Froome wins yellow after Cancellara crashes

Cycle//Tour de France


Chris Froome has taken the yellow jersey after just three stages following a second place finish on the gruelling Mur de Huy in an action packed day.

Team Sky's Froome finished second behind Katusha's Joaquim Rodriguez on the short climb that averaged 19%, gaining time on rivals Alberto Contador, Vincenzo Nibali and Nairo Quintana. 

Froome was able to take the yellow jersey after Fabian Cancellara failed to keep pace following a nasty crash. With the race heading to a hugely exciting climax at 60km to go there was a huge crash in the peloton, with another 500m later. Cancellara flipped over his handlebars, but with the race neutralised, he was able to catch up. As the race edged towards the tough climbs in the closing kilometres, the Swiss rider was unable to keep pace and eventually finsihed more than 11 minutes behind Rodriguez. It was later confirmed that Cancellara had in fact fractured two vertabrae and was forced to abandon the rest of the Tour. 

Tim Dumoulin, the white jersey holder, and Simon Gerrans, who was considered as one of the favourites for the stage win, were also caught up in the crash and abandoned the race. 

“I didn’t wake up today thinking I was going to be in yellow,” Froome said.

“That was a real surprise. Today was treacherous; lots of crashes. Not too different from the Fleche Wallone classic this year. I couldn’t be happier to be in yellow. I’m not banking on anything at this point, For sure I’d rather be in the position I’m in now rather than having to make up time.”

Froome's unexpected hold on the yellow jersey and his advantage over his rivals will come as a welcome cushion heading into stage four, which sees the riders tackle the dreaded cobblestones that proved to be the end of Froome's Tour last year.

Classification after Stage 3

1 - Chris Froome (Team Sky) - 7hr 11' 37"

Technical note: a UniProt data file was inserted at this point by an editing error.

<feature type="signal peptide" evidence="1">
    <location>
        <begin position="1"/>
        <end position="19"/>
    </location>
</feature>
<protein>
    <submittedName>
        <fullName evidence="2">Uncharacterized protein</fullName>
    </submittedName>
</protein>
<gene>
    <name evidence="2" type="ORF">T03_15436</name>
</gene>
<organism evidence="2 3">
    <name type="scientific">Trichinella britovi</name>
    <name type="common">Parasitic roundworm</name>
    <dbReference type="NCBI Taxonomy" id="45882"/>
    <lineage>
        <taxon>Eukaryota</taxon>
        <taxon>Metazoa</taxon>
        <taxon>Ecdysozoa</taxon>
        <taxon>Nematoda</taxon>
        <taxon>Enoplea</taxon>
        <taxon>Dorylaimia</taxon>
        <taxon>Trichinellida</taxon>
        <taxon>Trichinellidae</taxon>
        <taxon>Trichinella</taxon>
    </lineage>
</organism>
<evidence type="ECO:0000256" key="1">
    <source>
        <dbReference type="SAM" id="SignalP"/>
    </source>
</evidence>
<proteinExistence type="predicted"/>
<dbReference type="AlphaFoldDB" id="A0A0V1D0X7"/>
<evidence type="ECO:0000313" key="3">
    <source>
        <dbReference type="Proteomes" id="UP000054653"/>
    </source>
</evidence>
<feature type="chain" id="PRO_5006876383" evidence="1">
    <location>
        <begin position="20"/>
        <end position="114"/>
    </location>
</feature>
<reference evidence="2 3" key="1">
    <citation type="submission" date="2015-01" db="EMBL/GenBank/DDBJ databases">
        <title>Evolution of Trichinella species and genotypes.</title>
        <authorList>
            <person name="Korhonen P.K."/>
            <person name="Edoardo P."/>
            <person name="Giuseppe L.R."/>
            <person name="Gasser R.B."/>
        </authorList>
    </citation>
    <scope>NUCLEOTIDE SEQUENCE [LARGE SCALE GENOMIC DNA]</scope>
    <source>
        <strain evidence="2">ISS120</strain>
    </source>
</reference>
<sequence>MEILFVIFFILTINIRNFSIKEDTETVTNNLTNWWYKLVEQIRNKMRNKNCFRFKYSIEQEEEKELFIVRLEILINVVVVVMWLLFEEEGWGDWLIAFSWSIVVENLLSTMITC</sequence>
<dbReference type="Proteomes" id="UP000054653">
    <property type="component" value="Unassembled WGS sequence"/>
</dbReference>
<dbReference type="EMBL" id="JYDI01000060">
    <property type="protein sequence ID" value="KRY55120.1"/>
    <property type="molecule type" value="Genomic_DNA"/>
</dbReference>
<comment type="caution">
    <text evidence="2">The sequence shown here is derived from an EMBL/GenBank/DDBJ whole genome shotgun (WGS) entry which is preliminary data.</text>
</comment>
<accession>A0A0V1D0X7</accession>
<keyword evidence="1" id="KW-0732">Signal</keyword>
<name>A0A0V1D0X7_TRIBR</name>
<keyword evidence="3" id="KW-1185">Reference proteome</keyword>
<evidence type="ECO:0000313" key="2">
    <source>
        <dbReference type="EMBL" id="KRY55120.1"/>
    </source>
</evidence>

2 - Tony Martin (Etixx-Quick-Step) - +1"
3 - Tejay Van Garderen (BMC Racing) - +13"
4 - Tony Gallopin (Lotto Soudal) - +26"
5 - Greg Van Avermaet (BMC Racing) - 28"
6 - Peter Sagan (Tinkoff Saxo) - +31"
7 - Rigoberto Uran Uran (Etixx-Quick-Step) - +34"
8 - Alberto Contador (Tinkoff Saxo) - +36"
9 - Geraint Thomas (Team Sky) - +1' 03"
10 - Zdenek Stybar (Etixx-Quick-Step) - +1' 04"

Selected others

13 - Vinenzo Nibali (Astana) - +1' 38"
16 - Alejandro Valverde (Movistar) - +1' 51"
17 - Nairo Quintana (Movistar) - +1' 56" 
26 - Roman Bardet (AG2R) - +2' 54"
27 - Thibaut Pinot (FDJ) - +2' 58"
46 - Richie Porte (Team Sky) - +5' 48"


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Paralysed Mountain Bike World Champion Rides Again



A few years ago, Martyn Ashton riding a bike would've been no big deal. But now, it produces an incredible, heart-warming story of determination and dedication. 

Two years ago, the British and world mountain bike champion was paralysed from the waist down after an accident during a trials performance at Silverstone. 

The now 40-year old was told he would never walk again, let alone return to the saddle. But the courageous cyclist has exhibited all of the strength and determination associated with elite sport by becoming the first person to ride a two-wheel bike with such injuries. 

Along with fellow mountain bikers Danny MacAskill, Chris Akrigg and Blake Samson, Ashton rode through the Snowdonia mountains in North Wales, using a modified sit-ski chair in place of the saddle. 

The rider, from South Wales, described it as  “best time he’s ever had on a bike” as he cycled down the track at speed, negotiating tough bends and even performing the odd trick. 

He said: “Of course I have questioned if I’ll walk again and I don’t know if I will or not.

“But with riding a mountain bike, for whatever reason, it was always ‘how are we going to do it’. Never riding a bike again? Well, that never came up.

“I’ve been riding bikes for so long that I think it defines my life. Riding is such a natural thing to me - it’s who I am. I’m not willing to let go of it despite the situation.

“All of us who ride bikes - whatever level it is - has the same feeling when they start riding: the exhilaration of riding. The freedom. For some of us that sticks and never goes away. And for me, it’s like that.

“Being able to mountain bike again feels like I’ve got something back that a higher power took away. I feel like I’ve cheated the game and that feels triumphant.

“As soon as they’ve pushed me off at the top of the summit, I was no longer the guy in a wheelchair.

“We were four mountain bikers riding together and we were having so much fun. I was having the best time I’ve ever had on a bike. Genuinely.”

You can watch the inspirational ride here:

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Griepel wins as Froome gains time on rivals

Cycle//Tour de France


Andre Greipel won Stage 2 of the Tour de France in a four-way sprint after a ride badly affected by weather.